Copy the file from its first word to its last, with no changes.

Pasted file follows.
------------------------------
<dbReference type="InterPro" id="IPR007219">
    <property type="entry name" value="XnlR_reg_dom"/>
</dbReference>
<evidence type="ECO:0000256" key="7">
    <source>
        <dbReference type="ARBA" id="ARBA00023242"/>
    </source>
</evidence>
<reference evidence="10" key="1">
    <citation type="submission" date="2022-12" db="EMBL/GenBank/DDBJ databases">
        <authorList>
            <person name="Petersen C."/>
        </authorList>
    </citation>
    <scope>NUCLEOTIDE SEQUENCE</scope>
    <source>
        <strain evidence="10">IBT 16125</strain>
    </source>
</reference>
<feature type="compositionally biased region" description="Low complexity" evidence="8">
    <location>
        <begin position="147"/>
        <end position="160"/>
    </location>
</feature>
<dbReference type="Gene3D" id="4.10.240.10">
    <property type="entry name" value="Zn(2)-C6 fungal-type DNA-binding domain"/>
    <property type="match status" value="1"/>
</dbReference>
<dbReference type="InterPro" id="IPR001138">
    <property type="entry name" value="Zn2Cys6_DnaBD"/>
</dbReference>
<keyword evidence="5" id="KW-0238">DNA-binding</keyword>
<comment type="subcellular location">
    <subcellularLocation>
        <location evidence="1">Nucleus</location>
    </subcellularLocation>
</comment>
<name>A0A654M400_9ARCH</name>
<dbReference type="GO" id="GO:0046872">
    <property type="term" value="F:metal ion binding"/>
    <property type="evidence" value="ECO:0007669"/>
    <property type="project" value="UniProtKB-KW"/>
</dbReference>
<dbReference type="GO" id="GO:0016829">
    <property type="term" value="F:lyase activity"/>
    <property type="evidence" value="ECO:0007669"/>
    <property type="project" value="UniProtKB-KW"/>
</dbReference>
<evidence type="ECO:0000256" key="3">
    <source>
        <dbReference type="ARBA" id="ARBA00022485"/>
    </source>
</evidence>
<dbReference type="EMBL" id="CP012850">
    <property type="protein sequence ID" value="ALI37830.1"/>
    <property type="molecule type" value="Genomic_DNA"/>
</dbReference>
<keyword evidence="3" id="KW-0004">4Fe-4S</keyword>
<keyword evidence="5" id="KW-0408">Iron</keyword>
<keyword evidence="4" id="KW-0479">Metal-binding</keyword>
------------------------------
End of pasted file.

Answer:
<dbReference type="InterPro" id="IPR007219">
    <property type="entry name" value="XnlR_reg_dom"/>
</dbReference>
<evidence type="ECO:0000256" key="7">
    <source>
        <dbReference type="ARBA" id="ARBA00023242"/>
    </source>
</evidence>
<reference evidence="10" key="1">
    <citation type="submission" date="2022-12" db="EMBL/GenBank/DDBJ databases">
        <authorList>
            <person name="Petersen C."/>
        </authorList>
    </citation>
    <scope>NUCLEOTIDE SEQUENCE</scope>
    <source>
        <strain evidence="10">IBT 16125</strain>
    </source>
</reference>
<feature type="compositionally biased region" description="Low complexity" evidence="8">
    <location>
        <begin position="147"/>
        <end position="160"/>
    </location>
</feature>
<dbReference type="Gene3D" id="4.10.240.10">
    <property type="entry name" value="Zn(2)-C6 fungal-type DNA-binding domain"/>
    <property type="match status" value="1"/>
</dbReference>
<dbReference type="InterPro" id="IPR001138">
    <property type="entry name" value="Zn2Cys6_DnaBD"/>
</dbReference>
<keyword evidence="5" id="KW-0238">DNA-binding</keyword>
<comment type="subcellular location">
    <subcellularLocation>
        <location evidence="1">Nucleus</location>
    </subcellularLocation>
</comment>
<name>A0A654M400_9ARCH</name>
<dbReference type="GO" id="GO:0046872">
    <property type="term" value="F:metal ion binding"/>
    <property type="evidence" value="ECO:0007669"/>
    <property type="project" value="UniProtKB-KW"/>
</dbReference>
<dbReference type="GO" id="GO:0016829">
    <property type="term" value="F:lyase activity"/>
    <property type="evidence" value="ECO:0007669"/>
    <property type="project" value="UniProtKB-KW"/>
</dbReference>
<evidence type="ECO:0000256" key="3">
    <source>
        <dbReference type="ARBA" id="ARBA00022485"/>
    </source>
</evidence>
<dbReference type="EMBL" id="CP012850">
    <property type="protein sequence ID" value="ALI37830.1"/>
    <property type="molecule type" value="Genomic_DNA"/>
</dbReference>
<keyword evidence="3" id="KW-0004">4Fe-4S</keyword>
<keyword evidence="5" id="KW-0408">Iron</keyword>
<keyword evidence="4" id="KW-0479">Metal-binding</keyword>